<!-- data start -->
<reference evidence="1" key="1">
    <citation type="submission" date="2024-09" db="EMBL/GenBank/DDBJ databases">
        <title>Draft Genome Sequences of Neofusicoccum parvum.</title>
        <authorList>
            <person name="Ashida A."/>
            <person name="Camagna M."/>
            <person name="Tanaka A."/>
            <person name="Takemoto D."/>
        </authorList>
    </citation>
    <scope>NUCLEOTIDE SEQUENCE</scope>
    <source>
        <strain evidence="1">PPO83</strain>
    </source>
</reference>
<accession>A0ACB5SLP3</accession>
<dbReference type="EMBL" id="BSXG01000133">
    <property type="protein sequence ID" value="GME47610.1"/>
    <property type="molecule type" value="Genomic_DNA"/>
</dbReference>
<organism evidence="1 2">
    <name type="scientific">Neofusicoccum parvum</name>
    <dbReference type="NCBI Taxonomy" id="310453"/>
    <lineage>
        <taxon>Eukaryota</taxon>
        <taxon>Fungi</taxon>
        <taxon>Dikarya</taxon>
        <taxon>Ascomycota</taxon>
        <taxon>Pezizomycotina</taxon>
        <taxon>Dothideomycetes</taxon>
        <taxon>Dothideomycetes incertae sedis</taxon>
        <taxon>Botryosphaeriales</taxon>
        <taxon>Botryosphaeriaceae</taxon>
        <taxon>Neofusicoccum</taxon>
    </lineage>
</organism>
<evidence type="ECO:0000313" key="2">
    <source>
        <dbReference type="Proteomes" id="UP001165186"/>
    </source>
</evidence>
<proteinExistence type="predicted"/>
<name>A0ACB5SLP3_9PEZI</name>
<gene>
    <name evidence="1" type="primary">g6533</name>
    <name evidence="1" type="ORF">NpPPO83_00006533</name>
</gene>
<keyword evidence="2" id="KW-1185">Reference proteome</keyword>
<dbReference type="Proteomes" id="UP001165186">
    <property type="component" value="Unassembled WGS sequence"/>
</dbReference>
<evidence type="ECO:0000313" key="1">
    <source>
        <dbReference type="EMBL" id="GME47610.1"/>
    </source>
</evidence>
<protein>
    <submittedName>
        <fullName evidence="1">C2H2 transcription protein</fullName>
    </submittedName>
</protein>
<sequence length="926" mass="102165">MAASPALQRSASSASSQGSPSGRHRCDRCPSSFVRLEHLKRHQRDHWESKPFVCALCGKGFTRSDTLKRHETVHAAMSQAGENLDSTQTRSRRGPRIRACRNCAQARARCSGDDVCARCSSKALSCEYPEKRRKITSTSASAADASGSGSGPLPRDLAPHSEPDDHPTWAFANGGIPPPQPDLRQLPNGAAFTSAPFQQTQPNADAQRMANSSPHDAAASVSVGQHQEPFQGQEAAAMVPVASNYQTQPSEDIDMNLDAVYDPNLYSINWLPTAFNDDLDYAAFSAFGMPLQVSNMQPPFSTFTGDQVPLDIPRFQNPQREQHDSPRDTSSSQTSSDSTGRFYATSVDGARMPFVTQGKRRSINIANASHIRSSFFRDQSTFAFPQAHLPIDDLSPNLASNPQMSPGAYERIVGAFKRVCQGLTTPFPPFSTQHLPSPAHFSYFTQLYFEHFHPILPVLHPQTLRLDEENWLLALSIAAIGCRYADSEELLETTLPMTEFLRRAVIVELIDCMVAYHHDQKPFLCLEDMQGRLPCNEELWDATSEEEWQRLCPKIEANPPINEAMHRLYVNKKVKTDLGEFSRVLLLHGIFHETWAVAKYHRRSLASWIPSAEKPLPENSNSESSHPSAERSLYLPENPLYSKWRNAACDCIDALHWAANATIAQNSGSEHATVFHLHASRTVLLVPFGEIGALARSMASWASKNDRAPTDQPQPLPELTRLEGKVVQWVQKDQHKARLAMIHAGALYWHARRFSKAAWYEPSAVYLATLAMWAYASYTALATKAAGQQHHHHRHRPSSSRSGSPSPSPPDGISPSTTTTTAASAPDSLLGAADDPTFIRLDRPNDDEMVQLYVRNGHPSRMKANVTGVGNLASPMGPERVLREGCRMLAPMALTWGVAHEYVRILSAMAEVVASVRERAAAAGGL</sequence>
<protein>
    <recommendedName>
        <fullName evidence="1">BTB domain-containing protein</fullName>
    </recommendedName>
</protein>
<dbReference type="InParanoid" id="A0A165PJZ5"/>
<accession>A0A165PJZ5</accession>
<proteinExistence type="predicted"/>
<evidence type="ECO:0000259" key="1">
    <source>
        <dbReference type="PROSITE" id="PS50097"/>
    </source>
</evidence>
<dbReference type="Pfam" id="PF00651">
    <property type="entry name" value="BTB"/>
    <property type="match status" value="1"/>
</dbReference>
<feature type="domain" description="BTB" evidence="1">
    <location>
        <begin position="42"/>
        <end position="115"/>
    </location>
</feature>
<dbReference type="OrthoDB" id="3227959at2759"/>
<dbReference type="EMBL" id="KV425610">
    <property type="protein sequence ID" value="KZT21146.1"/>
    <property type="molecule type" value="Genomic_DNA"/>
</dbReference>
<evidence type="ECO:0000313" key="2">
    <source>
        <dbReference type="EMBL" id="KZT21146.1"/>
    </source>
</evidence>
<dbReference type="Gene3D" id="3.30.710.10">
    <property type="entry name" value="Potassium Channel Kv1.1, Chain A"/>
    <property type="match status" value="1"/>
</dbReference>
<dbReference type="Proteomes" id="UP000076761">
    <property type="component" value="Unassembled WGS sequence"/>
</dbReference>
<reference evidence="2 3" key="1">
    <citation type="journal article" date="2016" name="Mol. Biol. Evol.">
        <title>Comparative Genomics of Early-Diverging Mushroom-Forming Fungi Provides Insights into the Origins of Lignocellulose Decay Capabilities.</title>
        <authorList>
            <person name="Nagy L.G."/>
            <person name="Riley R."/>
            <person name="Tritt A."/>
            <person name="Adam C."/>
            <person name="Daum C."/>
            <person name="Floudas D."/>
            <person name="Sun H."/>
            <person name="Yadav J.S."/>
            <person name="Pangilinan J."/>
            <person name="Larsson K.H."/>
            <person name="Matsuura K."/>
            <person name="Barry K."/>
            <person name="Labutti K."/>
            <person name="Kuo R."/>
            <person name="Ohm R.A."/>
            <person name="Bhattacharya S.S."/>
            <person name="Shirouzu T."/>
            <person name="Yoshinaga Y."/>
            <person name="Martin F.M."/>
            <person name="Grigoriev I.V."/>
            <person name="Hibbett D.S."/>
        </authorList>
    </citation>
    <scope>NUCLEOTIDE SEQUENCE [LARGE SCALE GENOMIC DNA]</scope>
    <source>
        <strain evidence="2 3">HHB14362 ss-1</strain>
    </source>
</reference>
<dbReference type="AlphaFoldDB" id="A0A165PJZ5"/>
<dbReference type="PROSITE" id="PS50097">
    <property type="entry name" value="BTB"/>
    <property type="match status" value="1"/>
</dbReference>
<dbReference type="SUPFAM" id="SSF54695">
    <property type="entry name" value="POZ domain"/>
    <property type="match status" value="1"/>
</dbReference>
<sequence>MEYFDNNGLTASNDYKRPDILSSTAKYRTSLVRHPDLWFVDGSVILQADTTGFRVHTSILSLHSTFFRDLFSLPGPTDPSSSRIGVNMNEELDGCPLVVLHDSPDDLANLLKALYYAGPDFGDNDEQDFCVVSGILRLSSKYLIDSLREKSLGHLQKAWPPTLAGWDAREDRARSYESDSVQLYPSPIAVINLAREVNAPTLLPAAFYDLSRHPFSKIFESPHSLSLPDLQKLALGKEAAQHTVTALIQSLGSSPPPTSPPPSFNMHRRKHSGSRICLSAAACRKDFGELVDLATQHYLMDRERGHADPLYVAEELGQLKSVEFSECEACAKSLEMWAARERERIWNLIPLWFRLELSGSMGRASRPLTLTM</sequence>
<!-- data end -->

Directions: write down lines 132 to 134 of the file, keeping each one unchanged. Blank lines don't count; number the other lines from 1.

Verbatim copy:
        <strain evidence="2 3">HHB14362 ss-1</strain>
    </source>
</reference>